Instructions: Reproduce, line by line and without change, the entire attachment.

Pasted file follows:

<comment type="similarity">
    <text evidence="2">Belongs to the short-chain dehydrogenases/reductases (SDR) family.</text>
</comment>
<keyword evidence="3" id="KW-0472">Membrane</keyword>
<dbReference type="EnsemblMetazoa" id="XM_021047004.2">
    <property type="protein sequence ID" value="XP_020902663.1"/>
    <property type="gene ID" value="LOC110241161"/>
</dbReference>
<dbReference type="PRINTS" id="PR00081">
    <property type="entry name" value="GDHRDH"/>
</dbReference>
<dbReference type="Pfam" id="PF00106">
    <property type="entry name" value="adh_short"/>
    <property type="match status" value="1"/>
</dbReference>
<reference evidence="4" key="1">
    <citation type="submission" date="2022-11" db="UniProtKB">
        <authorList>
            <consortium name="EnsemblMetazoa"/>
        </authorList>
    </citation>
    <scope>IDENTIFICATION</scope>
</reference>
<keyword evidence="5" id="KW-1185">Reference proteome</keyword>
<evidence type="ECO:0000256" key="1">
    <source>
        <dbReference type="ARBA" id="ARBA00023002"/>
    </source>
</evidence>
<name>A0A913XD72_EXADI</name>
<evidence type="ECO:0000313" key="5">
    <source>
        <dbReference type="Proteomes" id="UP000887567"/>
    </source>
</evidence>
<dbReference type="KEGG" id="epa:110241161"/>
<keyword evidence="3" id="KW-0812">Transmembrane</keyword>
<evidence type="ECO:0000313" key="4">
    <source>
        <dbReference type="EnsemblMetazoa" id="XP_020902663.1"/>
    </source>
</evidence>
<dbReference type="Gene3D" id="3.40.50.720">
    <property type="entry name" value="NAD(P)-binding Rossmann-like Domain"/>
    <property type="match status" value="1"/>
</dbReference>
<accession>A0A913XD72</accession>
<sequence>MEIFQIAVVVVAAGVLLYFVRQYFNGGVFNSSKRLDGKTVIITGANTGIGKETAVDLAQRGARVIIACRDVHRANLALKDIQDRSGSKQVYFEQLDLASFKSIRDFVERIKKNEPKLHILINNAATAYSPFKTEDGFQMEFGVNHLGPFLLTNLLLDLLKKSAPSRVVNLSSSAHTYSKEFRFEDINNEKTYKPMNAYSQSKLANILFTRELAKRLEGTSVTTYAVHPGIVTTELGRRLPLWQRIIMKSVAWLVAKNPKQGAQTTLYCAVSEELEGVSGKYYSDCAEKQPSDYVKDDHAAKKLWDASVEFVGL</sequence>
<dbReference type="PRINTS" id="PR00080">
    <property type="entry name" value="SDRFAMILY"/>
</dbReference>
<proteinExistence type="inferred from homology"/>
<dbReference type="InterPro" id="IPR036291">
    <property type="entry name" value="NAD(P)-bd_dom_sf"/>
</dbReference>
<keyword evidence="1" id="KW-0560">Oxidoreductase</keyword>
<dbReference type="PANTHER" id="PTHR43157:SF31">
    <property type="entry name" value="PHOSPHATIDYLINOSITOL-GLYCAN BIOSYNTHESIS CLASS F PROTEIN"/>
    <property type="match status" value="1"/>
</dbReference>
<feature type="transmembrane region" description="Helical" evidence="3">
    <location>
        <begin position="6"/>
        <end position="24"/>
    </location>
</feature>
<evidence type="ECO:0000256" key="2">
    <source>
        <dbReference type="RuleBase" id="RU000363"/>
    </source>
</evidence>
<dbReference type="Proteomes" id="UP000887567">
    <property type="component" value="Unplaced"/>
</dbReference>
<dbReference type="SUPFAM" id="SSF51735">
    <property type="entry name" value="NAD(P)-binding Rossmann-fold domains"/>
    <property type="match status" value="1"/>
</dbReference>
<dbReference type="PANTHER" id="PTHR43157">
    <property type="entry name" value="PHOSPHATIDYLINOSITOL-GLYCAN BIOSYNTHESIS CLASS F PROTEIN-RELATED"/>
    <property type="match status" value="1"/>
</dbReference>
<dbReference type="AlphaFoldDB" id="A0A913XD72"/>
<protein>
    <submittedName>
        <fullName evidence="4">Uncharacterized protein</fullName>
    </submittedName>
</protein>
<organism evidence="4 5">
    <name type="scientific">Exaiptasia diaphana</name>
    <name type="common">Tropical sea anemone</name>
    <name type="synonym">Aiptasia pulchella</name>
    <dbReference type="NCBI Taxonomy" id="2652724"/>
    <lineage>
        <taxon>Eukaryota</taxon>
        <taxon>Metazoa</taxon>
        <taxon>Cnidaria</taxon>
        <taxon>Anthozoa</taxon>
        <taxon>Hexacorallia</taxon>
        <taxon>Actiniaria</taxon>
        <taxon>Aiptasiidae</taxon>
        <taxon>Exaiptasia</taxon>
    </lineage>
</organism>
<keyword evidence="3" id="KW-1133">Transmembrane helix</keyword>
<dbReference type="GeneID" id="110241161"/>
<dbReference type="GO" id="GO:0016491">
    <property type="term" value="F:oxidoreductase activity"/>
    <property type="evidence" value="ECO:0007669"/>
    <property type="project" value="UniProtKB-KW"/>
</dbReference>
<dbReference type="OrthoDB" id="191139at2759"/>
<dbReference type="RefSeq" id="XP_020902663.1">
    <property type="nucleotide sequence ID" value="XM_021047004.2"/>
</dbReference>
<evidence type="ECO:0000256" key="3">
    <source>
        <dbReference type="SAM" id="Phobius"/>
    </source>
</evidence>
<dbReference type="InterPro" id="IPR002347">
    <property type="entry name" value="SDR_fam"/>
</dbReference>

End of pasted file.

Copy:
<comment type="similarity">
    <text evidence="2">Belongs to the short-chain dehydrogenases/reductases (SDR) family.</text>
</comment>
<keyword evidence="3" id="KW-0472">Membrane</keyword>
<dbReference type="EnsemblMetazoa" id="XM_021047004.2">
    <property type="protein sequence ID" value="XP_020902663.1"/>
    <property type="gene ID" value="LOC110241161"/>
</dbReference>
<dbReference type="PRINTS" id="PR00081">
    <property type="entry name" value="GDHRDH"/>
</dbReference>
<dbReference type="Pfam" id="PF00106">
    <property type="entry name" value="adh_short"/>
    <property type="match status" value="1"/>
</dbReference>
<reference evidence="4" key="1">
    <citation type="submission" date="2022-11" db="UniProtKB">
        <authorList>
            <consortium name="EnsemblMetazoa"/>
        </authorList>
    </citation>
    <scope>IDENTIFICATION</scope>
</reference>
<keyword evidence="5" id="KW-1185">Reference proteome</keyword>
<evidence type="ECO:0000256" key="1">
    <source>
        <dbReference type="ARBA" id="ARBA00023002"/>
    </source>
</evidence>
<name>A0A913XD72_EXADI</name>
<evidence type="ECO:0000313" key="5">
    <source>
        <dbReference type="Proteomes" id="UP000887567"/>
    </source>
</evidence>
<dbReference type="KEGG" id="epa:110241161"/>
<keyword evidence="3" id="KW-0812">Transmembrane</keyword>
<evidence type="ECO:0000313" key="4">
    <source>
        <dbReference type="EnsemblMetazoa" id="XP_020902663.1"/>
    </source>
</evidence>
<dbReference type="Gene3D" id="3.40.50.720">
    <property type="entry name" value="NAD(P)-binding Rossmann-like Domain"/>
    <property type="match status" value="1"/>
</dbReference>
<accession>A0A913XD72</accession>
<sequence>MEIFQIAVVVVAAGVLLYFVRQYFNGGVFNSSKRLDGKTVIITGANTGIGKETAVDLAQRGARVIIACRDVHRANLALKDIQDRSGSKQVYFEQLDLASFKSIRDFVERIKKNEPKLHILINNAATAYSPFKTEDGFQMEFGVNHLGPFLLTNLLLDLLKKSAPSRVVNLSSSAHTYSKEFRFEDINNEKTYKPMNAYSQSKLANILFTRELAKRLEGTSVTTYAVHPGIVTTELGRRLPLWQRIIMKSVAWLVAKNPKQGAQTTLYCAVSEELEGVSGKYYSDCAEKQPSDYVKDDHAAKKLWDASVEFVGL</sequence>
<dbReference type="PRINTS" id="PR00080">
    <property type="entry name" value="SDRFAMILY"/>
</dbReference>
<proteinExistence type="inferred from homology"/>
<dbReference type="InterPro" id="IPR036291">
    <property type="entry name" value="NAD(P)-bd_dom_sf"/>
</dbReference>
<keyword evidence="1" id="KW-0560">Oxidoreductase</keyword>
<dbReference type="PANTHER" id="PTHR43157:SF31">
    <property type="entry name" value="PHOSPHATIDYLINOSITOL-GLYCAN BIOSYNTHESIS CLASS F PROTEIN"/>
    <property type="match status" value="1"/>
</dbReference>
<feature type="transmembrane region" description="Helical" evidence="3">
    <location>
        <begin position="6"/>
        <end position="24"/>
    </location>
</feature>
<evidence type="ECO:0000256" key="2">
    <source>
        <dbReference type="RuleBase" id="RU000363"/>
    </source>
</evidence>
<dbReference type="Proteomes" id="UP000887567">
    <property type="component" value="Unplaced"/>
</dbReference>
<dbReference type="SUPFAM" id="SSF51735">
    <property type="entry name" value="NAD(P)-binding Rossmann-fold domains"/>
    <property type="match status" value="1"/>
</dbReference>
<dbReference type="PANTHER" id="PTHR43157">
    <property type="entry name" value="PHOSPHATIDYLINOSITOL-GLYCAN BIOSYNTHESIS CLASS F PROTEIN-RELATED"/>
    <property type="match status" value="1"/>
</dbReference>
<dbReference type="AlphaFoldDB" id="A0A913XD72"/>
<protein>
    <submittedName>
        <fullName evidence="4">Uncharacterized protein</fullName>
    </submittedName>
</protein>
<organism evidence="4 5">
    <name type="scientific">Exaiptasia diaphana</name>
    <name type="common">Tropical sea anemone</name>
    <name type="synonym">Aiptasia pulchella</name>
    <dbReference type="NCBI Taxonomy" id="2652724"/>
    <lineage>
        <taxon>Eukaryota</taxon>
        <taxon>Metazoa</taxon>
        <taxon>Cnidaria</taxon>
        <taxon>Anthozoa</taxon>
        <taxon>Hexacorallia</taxon>
        <taxon>Actiniaria</taxon>
        <taxon>Aiptasiidae</taxon>
        <taxon>Exaiptasia</taxon>
    </lineage>
</organism>
<keyword evidence="3" id="KW-1133">Transmembrane helix</keyword>
<dbReference type="GeneID" id="110241161"/>
<dbReference type="GO" id="GO:0016491">
    <property type="term" value="F:oxidoreductase activity"/>
    <property type="evidence" value="ECO:0007669"/>
    <property type="project" value="UniProtKB-KW"/>
</dbReference>
<dbReference type="OrthoDB" id="191139at2759"/>
<dbReference type="RefSeq" id="XP_020902663.1">
    <property type="nucleotide sequence ID" value="XM_021047004.2"/>
</dbReference>
<evidence type="ECO:0000256" key="3">
    <source>
        <dbReference type="SAM" id="Phobius"/>
    </source>
</evidence>
<dbReference type="InterPro" id="IPR002347">
    <property type="entry name" value="SDR_fam"/>
</dbReference>